Speaker Harwell, Millard Oakley to address Tennessee Tech graduates

More than 1,300 students are preparing to graduate from Tennessee Tech University on Saturday, May 11, at the Hooper Eblen Center.

Graduates of the Colleges of Agricultural & Human Sciences, Arts and Sciences, Engineering, and Interdisciplinary Studies will have a 9:30 a.m. commencement ceremony. At 2 p.m., graduates of the Colleges of Business and Education will have their ceremony.

Both ceremonies will be livestreamed at www.tntech.edu/web/live.

Beth Harwell, speaker of the Tennessee House of Representatives, will address graduates and guests during the morning ceremony.

Representing State House District 56, which includes part of Davidson County, Harwell is the first female speaker in Tennessee. She was the prime sponsor of the state’s public charter school law and is an advocate for tougher sexual abuse laws, victims’ rights, welfare reform, children’s issues and education.

She has received the Guardian of Small Business Award twice from the National Federation of Independent Businesses, and she was the Junior Leagues of Tennessee’s 2012 Legislator of the Year.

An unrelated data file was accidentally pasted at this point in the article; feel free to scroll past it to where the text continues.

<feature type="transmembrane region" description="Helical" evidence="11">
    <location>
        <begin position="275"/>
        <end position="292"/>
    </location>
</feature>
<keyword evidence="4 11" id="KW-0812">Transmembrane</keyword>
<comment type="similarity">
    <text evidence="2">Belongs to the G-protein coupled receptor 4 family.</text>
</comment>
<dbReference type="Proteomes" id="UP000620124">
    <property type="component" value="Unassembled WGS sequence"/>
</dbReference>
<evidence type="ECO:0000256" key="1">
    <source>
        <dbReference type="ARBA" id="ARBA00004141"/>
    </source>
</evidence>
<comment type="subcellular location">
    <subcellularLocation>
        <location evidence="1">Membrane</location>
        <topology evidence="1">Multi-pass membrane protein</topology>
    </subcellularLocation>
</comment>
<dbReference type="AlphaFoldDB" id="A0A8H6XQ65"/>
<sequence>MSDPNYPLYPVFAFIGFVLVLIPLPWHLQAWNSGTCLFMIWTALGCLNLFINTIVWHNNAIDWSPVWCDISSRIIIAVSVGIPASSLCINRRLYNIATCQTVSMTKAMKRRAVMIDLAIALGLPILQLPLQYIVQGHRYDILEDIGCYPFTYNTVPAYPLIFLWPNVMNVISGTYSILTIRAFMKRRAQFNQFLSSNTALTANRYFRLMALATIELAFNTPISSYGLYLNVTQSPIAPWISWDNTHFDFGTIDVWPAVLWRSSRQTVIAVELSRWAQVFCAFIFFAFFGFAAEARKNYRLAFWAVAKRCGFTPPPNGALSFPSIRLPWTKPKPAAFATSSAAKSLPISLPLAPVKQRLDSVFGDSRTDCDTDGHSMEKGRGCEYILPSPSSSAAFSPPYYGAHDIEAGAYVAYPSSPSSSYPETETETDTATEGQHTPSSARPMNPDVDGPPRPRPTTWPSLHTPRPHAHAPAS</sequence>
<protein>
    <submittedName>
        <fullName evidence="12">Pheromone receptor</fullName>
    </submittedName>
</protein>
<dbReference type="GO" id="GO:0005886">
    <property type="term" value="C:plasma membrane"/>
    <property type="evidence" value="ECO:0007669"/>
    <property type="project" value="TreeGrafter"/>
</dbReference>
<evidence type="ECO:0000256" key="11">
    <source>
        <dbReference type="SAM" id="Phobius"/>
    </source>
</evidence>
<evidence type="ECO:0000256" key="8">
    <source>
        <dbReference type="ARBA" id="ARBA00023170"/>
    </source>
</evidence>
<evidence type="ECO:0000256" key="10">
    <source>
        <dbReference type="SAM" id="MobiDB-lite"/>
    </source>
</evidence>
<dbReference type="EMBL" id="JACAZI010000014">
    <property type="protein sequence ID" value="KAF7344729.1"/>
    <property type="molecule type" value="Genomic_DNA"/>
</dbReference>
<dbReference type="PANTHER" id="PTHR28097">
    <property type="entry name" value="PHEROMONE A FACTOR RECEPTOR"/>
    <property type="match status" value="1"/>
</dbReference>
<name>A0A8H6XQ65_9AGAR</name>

Harwell has a bachelor’s degree from Lipscomb University and a doctoral degree from Vanderbilt University, and she has served on the faculty of Lipscomb and Belmont University.

Millard Oakley will address the afternoon ceremony. A 1947 graduate of Livingston Academy High School, Oakley attended TTU and earned a bachelor of laws degree from Cumberland University School of Law in 1951.

Oakley served four terms in the Tennessee General Assembly, with one term at the Constitutional Convention. He is a former member of the Tennessee Board of Regents, and he serves on the Tennessee Tech Foundation. From 1971 to 1973, Oakley was general counsel for the U.S. House of Representatives Select Committee on Small Business. From 1975 to 1979 he served as the state commissioner of insurance and commerce; he had jurisdiction over state savings and loans, securities and other regulatory matters.

He is the namesake of TTU’s Millard Oakley STEM Center, which has reached thousands of students, educators and visitors through its hands-on programs in science, technology, engineering and mathematics since opening in 2010. The public library in Overton County bears his name as the Millard Oakley Public Library, and The Millard and J.J. Oakley Administration Building at Volunteer State Community College is named for him and his wife. He is the principal shareholder of the First National Bank of Tennessee and serves on its board of directors.